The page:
In the centre a well-dressed male figure rides a white elephant adorned in rich trappings. Behind him is a smaller figure mounted on a prancing white horse. In front of the elephant are two men on foot with raised swords, holding shields in their left hands. The curving white and blue bands of the background signal that the scene is set outside.

The picture shows King Māridatta happily seated on the back of an elephant. The man on the horse behind represents the royal retinue. Both animals are full of life. At the beginning of the procession are the two men appointed to find victims for sacrifice.

Not only has King Māridatta accepted the order of the Śaiva ascetic, Bhairava, to find sacrificial victims for the bloodthirsty goddess, but he has become enthralled by the mendicant. Māridatta offers to give him whatever he wants, and becomes attached to violence – hiṃsā. In great pomp, Māridatta goes into the forest, accompanying his men in the search for victims. He also visits the temple of the Goddess Caṇḍamāri. He does not listen to anybody and just goes anywhere on a whim, without thinking – he is like the trunk of an elephant, swinging in all directions.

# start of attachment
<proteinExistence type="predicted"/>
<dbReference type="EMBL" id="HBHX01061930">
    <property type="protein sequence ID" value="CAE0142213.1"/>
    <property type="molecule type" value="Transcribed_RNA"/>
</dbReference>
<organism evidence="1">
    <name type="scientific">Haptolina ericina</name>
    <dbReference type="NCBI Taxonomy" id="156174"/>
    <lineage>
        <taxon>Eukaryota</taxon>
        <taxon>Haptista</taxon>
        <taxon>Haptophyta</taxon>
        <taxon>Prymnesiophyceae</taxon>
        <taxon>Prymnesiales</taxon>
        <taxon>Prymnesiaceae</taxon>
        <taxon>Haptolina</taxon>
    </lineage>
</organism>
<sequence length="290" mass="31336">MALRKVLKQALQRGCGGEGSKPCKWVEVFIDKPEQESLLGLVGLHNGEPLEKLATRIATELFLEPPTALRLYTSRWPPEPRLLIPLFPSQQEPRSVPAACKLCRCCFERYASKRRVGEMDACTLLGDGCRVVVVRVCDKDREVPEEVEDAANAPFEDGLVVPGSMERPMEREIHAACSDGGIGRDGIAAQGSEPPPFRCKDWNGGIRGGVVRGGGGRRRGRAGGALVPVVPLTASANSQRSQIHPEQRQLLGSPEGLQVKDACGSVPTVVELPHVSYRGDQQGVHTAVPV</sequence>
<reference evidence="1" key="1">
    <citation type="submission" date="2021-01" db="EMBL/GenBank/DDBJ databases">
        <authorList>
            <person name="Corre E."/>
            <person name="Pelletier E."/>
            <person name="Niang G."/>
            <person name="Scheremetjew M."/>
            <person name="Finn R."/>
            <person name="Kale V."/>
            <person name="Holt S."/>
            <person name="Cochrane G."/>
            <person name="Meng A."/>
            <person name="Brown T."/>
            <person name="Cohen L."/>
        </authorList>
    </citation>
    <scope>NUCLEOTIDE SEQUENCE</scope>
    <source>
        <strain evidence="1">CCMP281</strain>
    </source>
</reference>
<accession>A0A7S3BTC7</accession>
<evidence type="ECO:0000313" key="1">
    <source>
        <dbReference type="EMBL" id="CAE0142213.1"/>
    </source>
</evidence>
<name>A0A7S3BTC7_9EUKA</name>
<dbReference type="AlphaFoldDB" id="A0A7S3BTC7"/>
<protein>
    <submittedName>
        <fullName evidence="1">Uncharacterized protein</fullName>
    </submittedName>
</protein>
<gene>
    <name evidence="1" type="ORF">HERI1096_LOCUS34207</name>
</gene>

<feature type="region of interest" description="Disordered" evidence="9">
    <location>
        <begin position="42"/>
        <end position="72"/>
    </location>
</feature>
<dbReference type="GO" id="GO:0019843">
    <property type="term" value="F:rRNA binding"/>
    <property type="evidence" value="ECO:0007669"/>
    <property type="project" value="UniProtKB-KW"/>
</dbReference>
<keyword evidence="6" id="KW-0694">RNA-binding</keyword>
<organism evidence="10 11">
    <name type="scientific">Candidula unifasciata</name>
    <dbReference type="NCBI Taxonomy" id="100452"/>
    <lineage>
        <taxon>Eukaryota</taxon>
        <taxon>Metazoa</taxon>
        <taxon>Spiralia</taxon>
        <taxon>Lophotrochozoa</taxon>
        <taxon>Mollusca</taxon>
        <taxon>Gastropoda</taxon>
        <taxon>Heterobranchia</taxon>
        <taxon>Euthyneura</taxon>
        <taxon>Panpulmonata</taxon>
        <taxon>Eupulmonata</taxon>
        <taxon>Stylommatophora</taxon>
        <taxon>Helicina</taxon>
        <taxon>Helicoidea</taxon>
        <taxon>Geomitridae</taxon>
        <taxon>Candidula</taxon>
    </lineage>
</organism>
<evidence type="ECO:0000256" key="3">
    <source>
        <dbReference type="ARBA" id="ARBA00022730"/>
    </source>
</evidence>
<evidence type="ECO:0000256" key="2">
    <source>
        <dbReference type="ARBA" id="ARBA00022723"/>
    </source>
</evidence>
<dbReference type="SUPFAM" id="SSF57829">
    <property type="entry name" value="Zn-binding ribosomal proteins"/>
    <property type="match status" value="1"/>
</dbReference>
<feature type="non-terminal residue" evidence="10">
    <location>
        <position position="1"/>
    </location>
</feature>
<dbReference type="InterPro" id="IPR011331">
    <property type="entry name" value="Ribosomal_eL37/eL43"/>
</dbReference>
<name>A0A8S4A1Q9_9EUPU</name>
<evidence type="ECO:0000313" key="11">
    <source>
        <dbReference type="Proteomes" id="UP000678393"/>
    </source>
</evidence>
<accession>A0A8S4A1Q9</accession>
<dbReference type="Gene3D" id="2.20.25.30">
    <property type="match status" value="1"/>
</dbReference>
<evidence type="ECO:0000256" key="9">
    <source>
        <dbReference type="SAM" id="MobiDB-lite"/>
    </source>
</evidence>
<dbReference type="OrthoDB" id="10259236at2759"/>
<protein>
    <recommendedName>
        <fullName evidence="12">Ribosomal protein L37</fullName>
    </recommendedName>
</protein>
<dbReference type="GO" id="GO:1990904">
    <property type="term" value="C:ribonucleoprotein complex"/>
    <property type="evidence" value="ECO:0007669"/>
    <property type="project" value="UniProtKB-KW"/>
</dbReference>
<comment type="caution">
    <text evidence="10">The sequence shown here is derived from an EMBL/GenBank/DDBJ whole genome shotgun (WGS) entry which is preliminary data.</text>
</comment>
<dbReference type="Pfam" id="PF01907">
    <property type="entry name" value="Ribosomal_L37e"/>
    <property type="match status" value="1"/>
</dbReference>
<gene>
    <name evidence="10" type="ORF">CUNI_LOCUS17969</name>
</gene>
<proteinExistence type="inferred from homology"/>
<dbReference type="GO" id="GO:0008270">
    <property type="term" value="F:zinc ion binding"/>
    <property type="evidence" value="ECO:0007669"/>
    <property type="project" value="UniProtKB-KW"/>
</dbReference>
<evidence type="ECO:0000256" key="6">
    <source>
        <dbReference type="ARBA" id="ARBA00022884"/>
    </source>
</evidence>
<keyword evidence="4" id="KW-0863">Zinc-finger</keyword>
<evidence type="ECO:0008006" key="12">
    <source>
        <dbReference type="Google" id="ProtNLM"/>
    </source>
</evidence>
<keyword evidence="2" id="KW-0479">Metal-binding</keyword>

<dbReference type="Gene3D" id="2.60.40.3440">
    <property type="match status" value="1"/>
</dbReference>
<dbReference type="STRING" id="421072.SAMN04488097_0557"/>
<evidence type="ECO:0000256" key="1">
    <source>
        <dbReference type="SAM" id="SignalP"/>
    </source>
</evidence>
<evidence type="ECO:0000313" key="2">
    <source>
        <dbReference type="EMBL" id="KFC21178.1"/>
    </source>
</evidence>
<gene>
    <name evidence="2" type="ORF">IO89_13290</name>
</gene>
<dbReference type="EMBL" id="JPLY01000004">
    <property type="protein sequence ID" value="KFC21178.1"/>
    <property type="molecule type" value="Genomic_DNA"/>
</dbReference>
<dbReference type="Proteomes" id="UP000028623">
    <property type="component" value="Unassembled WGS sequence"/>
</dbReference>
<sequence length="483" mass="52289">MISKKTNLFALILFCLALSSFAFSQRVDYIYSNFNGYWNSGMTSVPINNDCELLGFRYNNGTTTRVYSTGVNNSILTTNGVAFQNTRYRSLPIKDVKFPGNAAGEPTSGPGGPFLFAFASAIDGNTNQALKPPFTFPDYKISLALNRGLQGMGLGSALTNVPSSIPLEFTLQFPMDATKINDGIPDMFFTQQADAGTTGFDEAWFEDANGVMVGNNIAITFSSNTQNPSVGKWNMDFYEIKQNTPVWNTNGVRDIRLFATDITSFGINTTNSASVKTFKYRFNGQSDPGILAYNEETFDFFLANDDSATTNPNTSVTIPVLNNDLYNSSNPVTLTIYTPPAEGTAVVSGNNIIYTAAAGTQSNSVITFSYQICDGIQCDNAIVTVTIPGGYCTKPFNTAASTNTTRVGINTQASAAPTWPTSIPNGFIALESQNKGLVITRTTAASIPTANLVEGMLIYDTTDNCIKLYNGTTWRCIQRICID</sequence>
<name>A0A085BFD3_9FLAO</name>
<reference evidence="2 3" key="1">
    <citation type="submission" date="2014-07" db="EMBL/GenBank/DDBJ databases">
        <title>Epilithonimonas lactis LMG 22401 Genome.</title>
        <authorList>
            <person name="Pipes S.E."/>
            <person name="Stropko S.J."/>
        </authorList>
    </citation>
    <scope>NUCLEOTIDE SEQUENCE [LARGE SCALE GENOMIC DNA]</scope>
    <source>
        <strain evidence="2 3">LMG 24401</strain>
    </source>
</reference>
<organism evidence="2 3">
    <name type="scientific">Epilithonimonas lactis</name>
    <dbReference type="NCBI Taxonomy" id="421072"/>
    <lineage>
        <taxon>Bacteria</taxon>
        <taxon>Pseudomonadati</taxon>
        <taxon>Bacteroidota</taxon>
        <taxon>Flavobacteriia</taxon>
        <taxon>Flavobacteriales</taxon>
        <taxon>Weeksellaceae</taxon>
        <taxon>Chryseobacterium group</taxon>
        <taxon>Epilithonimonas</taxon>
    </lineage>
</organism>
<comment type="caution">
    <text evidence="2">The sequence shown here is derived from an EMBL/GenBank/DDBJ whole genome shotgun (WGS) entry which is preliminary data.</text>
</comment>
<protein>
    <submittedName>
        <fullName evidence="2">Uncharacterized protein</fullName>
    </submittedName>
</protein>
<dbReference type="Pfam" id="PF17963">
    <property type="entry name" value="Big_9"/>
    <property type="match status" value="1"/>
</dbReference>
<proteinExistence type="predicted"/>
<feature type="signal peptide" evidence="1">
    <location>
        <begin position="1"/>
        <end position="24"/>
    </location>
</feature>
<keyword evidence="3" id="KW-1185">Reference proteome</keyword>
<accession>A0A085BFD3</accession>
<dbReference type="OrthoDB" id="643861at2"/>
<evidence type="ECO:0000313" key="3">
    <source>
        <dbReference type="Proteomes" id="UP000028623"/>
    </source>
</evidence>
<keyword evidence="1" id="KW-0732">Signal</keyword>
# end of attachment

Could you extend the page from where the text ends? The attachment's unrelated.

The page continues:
The long protruding eye is a typical feature of western Indian painting. Its origin is unclear.

Other visual elements

This is a good example of an average manuscript. A red background is used for the painting but there is no use of gold, intricate design elements or elaborate script.

The bottom of the right margin contains the number 4, which is the folio number.

In the upper and lower margins there are syllables missing from the main text, or corrections. The number before them is the line number where they should be inserted.


The script used for the main text is the Jaina Devanāgarī script. It is used for writing numerous Indian languages, here Apabhraṃśa Prakrit.